Growing up, I knew what went to the same school in the same small town. We all knew each other. All through high school, it was the same for me. I knew teachers, I knew all my classmates, and there was nothing unexpected. My kids on the other hand, have a completely different experience. Frequent moves will do that. They’ve had good schools, horrible schools, and gone to school on and off base. Each duty station offers a new school and a new opinion from me.
We are on school district number four. My son has been through all four, my daughter only two. Only one was horrible in my opinion. Horrible might be a strong word, but I seriously disliked it. All the different schools and districts have shown me what is truly important to me as a parent, as well as pointing out how some places get it so wrong.
We started school at Ft. Leonard Wood. My son did Pre-K and a month of Kindergarten. The Pre-K he went to was needs based and he was accepted based on his speech impediment. He had a blast. It was half day, four days a week. He made friends, did some basic learning, and started meeting with a speech therapist. I honestly don’t remember anything of his time in Kindergarten. We were in the process of PCSing to Okinawa and it’s all a blur.
In Okinawa, he attended a DoDDS (Department of Defense Dependent School) school. He did the majority of Kindergarten, and then first and second grade. We went through the whole IEP thing and he continued on with speech therapy. I liked his school. The curriculum was to my liking and they had a lot of fun extras. He had Spanish class all three years, as well as Japanese culture classes. I’ve never seen a public school offer Spanish class to elementary kids who don’t already speak Spanish. They also offered a variety of extracurriculars. He was in the cup stacking club, the 100 mile club, and was in the group that made morning announcements along with videos for their website.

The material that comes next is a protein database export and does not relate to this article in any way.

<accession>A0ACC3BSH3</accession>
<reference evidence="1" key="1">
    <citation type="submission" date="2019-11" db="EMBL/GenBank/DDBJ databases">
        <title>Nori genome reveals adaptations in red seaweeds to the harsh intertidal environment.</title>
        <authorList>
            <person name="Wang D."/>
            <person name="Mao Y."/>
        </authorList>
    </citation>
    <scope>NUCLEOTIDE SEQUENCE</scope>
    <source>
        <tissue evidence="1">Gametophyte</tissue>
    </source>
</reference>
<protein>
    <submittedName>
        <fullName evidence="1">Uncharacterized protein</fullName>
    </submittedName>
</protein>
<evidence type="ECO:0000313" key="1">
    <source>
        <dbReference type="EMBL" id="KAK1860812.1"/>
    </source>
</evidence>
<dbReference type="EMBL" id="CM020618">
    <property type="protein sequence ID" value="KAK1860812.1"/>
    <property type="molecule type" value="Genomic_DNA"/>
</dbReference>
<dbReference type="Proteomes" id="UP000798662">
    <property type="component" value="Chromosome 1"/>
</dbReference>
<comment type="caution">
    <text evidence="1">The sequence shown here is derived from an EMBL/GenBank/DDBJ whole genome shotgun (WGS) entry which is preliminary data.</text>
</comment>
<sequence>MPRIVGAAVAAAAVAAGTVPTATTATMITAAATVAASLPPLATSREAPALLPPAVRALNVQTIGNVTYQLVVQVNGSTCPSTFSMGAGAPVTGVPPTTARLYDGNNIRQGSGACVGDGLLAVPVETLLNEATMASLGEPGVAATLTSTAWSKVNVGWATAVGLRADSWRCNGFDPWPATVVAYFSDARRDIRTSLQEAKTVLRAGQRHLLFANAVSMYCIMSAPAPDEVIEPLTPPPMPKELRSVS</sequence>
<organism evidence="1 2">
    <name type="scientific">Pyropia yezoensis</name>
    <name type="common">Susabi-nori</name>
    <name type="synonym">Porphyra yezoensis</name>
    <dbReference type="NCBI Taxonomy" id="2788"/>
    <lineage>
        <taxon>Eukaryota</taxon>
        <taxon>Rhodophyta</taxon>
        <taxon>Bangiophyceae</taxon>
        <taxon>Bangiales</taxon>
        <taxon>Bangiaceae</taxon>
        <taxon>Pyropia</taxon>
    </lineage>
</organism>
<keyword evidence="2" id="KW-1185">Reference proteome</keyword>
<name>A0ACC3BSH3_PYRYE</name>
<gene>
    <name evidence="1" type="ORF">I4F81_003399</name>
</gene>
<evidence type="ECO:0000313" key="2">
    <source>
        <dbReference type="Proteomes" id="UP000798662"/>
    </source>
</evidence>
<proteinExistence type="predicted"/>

From Okinawa we went to Camp Pendleton. We lived off base here and found a house based on the school scores. That didn’t end up working out so well for us. My son did third and part of fourth there and my daughter did part of kindergarten. I couldn’t wait to get the kids into a different school. They did the bare minimum. School went from 8 to 1:45, which is a little too short of a day in my opinion. They also offered no bus service which was a huge inconvenience for two working parents. When I asked the school about options for picking the kids up since we each worked 45 minutes away, they said I should find someone in the neighborhood to pick them up. No recommendations for childcare that could pick them up. My daughter’s kindergarten teacher also didn’t like her. She accused of her of lying about things, then we had her parent/teacher conference and I informed her that yes, we really had lived in Japan. She thought she was just making stuff up. I could go on and on about that school, but I’ll refrain.
Then we moved here to Texas. Again, we found a house based on school districts. This time, it worked out for us. My daughter hadn’t gotten anything out of kindergarten in California, but she was caught up by the end of the school year in Texas. She is now in second grade here and my son in sixth. I’m happy with their schools here. They are back to having a good curriculum and extra curriculars. My son is in his second year of band and was in the Lego Robotic Club this year.
I had never really thought about it before they started school, beyond just wanting them to get a good education. Moving around has really shown me what I think a good education is though. It goes beyond the basic book learning. My son wants to be an engineers, so a Lego Robotic Club is something he jumped at the chance to join. They need P.E. and classed in the arts. We’ll soon be in the high school years and all this will become even more important.